Delivery of large-scale sites:  One allocation of several thousand homes could (at least on paper) mean a significant proportion of the housing requirement in a district had been met but their scale, complexity and sometimes up-front infrastructure costs meant they were not always easy to kick-start. There was also a need to be realistic about the speed of delivery with housing land supply gaps opening up as a result of over-optimism. Read more in the report here.

Lead-in Times: Larger sites generally took longer to complete the planning application and lead-in processes than smaller sites because they gave rise to complex planning issues (the principle of development and the detail of implementation). There was rarely a way to short-circuit planning.

Commencement could be accelerated if a coherent first phase could be ‘carved-out’ and implementation fast- tracked through a focused first phase planning application, together consideration of the wider scheme through a Local Plan or wider outline application.
On average, after receiving permission, smaller sites took longer to deliver their first dwelling than the largest sites (1.7-1.8 years compared to 0.8 years for sites on 2,000+ units). Read more in the report here.

Build out rates: There was a positive correlation between the strength of the market (as measured by residential land values) and the average annual build rates achieved. The annual average build-rate for the largest sites (of 2,000 or more units) was c.161 dwellings per annum; delivery increased for larger schemes, reflecting the higher number of sales outlets possible on large sites but was not a straight line relationship: on average, a site of 2,000 units would not deliver four times as fast as a 500 unit site because of the limit to the number of sales outlets and overall market absorption rates.  For the duration of the development period, the average annual build rate was 239 dwellings.  Read more in the report here.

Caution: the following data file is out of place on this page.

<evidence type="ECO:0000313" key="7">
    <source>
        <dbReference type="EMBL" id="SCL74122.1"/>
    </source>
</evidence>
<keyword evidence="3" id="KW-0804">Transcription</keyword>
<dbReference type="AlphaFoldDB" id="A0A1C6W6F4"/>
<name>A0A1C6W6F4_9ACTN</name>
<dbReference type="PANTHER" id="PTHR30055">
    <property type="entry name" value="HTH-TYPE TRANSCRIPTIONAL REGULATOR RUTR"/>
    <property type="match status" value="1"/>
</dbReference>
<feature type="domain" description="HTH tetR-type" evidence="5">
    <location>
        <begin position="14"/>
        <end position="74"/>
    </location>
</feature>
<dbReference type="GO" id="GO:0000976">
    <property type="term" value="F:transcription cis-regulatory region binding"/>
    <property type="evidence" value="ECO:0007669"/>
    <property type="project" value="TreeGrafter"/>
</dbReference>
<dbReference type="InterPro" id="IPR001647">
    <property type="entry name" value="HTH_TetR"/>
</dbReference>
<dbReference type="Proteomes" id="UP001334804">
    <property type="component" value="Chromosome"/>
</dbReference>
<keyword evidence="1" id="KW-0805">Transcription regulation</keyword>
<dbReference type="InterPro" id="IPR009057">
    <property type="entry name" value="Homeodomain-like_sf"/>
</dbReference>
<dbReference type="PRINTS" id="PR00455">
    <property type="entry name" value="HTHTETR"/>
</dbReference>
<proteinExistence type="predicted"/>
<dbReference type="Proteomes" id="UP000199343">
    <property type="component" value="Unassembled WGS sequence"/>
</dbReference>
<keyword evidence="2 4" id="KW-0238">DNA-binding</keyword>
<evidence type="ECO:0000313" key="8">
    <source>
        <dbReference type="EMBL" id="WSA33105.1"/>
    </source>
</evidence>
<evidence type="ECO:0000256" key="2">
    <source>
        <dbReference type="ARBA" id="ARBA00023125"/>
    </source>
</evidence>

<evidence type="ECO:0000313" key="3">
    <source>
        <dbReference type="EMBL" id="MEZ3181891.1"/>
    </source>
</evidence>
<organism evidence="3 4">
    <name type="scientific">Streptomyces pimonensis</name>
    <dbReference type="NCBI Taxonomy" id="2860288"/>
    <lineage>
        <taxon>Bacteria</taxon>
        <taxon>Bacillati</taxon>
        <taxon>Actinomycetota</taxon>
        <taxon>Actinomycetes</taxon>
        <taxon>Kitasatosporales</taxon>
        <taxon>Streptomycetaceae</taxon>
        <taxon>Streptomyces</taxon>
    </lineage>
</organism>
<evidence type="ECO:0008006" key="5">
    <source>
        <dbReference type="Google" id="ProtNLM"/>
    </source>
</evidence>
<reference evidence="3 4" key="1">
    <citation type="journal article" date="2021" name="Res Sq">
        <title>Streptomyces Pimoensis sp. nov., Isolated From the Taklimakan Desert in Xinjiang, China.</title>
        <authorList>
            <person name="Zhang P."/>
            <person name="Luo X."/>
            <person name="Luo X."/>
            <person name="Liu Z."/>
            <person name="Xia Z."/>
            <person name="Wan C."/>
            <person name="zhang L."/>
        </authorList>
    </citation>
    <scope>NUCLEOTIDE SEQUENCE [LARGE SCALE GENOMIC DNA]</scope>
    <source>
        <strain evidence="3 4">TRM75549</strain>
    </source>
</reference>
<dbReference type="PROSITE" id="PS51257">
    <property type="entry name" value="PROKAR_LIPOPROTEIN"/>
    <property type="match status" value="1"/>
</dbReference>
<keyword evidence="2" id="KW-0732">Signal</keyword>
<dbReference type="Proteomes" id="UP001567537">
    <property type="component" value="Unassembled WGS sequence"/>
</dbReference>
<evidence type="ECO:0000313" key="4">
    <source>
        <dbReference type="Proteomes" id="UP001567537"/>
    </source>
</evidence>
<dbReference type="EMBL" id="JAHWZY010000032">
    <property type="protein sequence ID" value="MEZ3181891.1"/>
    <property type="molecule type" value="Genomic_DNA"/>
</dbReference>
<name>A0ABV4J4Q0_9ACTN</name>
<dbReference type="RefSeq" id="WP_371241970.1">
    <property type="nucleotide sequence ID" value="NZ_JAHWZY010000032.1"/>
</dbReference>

Brownfield/greenfield: Brownfield and greenfield sites came forward at broadly similar rates, although at the smaller end of the scale, there was some ‘bonus’ in speed of decisions for previously-developed land. For the largest sites (of 2,000+ units) an extended time period (3.6 years longer) was suggested compared to the equivalent greenfield sites, once started, large-scale greenfield sites delivered homes, on average, 50% quicker.

Read the full report here. 




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‘Step into my office’ – with Jo Hanslip


This week Jo talks about…

“The East of England Planning Capacity and the Management of Planning Resources.”

I was not surprised to read that an East of England and National LGA review (sponsored by St. Albans City & District Council, my own home town) had concluded that the region was significantly lacking in skills and planning capacity required to deliver much needed housing.

Day-to-day experience suggests that there is a significant shortfall of dedicated and suitably skilled Planning Officers. During this most recent summer period, we experienced a substantial number of projects within local authority areas across the South East and East of England with high housing delivery targets had just one member of full-time planning staff working.